Emergency funds are awesome! I can honestly say that how well I sleep at night is effected by the balance in that account. I got it up to $2,000 pretty quickly in my early 20’s but hitting the goal of $5,000 took some time – partially because of paying off debt and partially because of raiding it.
But how do you decide it’s ok to raid your emergency fund?
Things I have raided my emergency fund for:
- Tuition Payment (bad idea)
- Relocation for a New Job
- Physicals to Start a New Job
- Car Insurance Payments (not recently, but it’s been known to happen)
I’m still not sure touching it for tuition was the best idea, mostly because I completely drained the sucker. I think if it were the difference between staying in school and dropping out AND it didn’t completely drain an account, it’s a valid reason – the problem is that there will always be another tuition payment, and what’s the plan then?
I’m a huge fan of emergency funds providing you freedom and the main thing I tap mine for is opportunity. When I decided I was going to take a much more lucrative job in New York City, I still had to pay to get there and find a place to live. Tapping my emergency fund made that whole situation possible.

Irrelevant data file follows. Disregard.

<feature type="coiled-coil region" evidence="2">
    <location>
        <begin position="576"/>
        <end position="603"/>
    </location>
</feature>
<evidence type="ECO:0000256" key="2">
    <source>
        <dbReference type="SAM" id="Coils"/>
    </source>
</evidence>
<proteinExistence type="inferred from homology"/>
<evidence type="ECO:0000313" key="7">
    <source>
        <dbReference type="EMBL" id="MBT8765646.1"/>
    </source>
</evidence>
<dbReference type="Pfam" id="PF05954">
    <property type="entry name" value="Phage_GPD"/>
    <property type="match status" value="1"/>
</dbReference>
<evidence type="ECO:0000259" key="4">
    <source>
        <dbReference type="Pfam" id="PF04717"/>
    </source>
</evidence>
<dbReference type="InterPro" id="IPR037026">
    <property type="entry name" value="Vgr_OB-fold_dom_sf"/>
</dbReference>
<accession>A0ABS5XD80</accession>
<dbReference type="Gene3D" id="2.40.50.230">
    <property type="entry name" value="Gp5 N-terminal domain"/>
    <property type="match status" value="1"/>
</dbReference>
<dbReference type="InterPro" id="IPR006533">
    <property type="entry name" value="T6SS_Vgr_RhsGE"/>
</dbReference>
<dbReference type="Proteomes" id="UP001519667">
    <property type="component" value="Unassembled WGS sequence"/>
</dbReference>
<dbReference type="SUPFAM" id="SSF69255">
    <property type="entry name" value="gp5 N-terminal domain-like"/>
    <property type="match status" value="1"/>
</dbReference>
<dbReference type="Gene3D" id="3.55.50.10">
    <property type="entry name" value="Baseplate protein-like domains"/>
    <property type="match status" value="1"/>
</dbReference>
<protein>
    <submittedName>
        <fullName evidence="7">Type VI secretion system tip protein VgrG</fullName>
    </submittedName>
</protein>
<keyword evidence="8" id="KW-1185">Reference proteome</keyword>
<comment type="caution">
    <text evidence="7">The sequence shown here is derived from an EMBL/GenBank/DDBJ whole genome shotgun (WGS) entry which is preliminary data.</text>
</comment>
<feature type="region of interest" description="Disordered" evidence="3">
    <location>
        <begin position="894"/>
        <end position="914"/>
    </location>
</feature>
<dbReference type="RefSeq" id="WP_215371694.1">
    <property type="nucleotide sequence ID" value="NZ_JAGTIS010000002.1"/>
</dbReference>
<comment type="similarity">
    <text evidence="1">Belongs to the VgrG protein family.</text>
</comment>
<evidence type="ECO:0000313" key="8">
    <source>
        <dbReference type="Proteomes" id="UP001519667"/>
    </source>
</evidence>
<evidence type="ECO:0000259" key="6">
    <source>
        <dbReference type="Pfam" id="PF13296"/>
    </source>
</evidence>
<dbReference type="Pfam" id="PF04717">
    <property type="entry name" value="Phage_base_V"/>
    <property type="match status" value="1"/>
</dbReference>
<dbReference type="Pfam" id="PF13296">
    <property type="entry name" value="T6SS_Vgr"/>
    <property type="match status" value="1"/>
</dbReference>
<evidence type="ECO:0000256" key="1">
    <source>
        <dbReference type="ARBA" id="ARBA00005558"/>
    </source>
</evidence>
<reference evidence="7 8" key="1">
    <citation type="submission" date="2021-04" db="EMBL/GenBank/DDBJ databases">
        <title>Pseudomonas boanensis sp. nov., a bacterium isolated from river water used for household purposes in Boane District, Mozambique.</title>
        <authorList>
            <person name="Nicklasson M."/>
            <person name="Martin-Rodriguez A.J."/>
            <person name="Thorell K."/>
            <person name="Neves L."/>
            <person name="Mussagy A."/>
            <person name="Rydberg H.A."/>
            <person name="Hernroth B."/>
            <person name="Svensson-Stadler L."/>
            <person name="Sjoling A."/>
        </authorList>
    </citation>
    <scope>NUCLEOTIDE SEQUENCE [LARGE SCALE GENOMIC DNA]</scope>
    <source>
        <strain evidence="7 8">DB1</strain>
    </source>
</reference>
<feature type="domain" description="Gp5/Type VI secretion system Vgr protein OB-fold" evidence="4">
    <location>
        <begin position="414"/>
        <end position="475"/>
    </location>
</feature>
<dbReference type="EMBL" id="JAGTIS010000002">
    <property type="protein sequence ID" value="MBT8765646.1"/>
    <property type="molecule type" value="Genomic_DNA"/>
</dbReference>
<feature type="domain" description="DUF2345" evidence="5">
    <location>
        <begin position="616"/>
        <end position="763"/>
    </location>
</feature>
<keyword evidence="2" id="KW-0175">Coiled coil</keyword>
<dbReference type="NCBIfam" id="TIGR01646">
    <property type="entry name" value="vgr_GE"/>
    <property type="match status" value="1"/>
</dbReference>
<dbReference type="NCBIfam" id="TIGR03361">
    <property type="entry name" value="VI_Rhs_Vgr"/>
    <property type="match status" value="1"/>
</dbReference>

Back when my emergency fund was much smaller, it allowed me to pay a few hundred dollars for the intense, insane physicals that are required to go work on a cruise ship. Since I had $400 accessible to me when I needed it, I was able to take advantage of a job opportunity that wound up letting me save thousands.
Other things I would be willing to tap my emergency fund for:
- Car Insurance Deductibles
- Health Insurance Deductibles
- Car Repairs
- A New Computer (if mine died suddenly and I had no plan)
- Travel Expenses for a Family Emergency
I would also be comfortable using it to cover living expenses if I lost my job.
How do you plan for these emergencies though?
Well, personally, my overall goal for my emergency fund is $10,000. I think this might be a little higher than the average single person needs to aim for, but I feel like if you work in the arts, you should plan for at least six months of unemployment expenses AND any health, car, home insurance deductible amounts too.
However, I can say that at a little over $5,000, I’m not losing any sleep at night, especially considering how low my expenses are lately. Interestingly enough, while living in NYC, $5,000 didn’t feel that comfortable to me and if I’d planned on staying there, I suspect my overall goal might be even higher than $10,000.
Additionally, you can plan for emergencies that you know will arise with a different account. For instance, I’m pretty certain that both my laptop and my phone are on their last legs. So I’ve started saving a little bit each month specifically to replace them.
I’ve researched the estimated life span of Toyotas and also have started a savings account to add a little each month for when I’m likely to need a new car… which is hopefully about 7 years from now.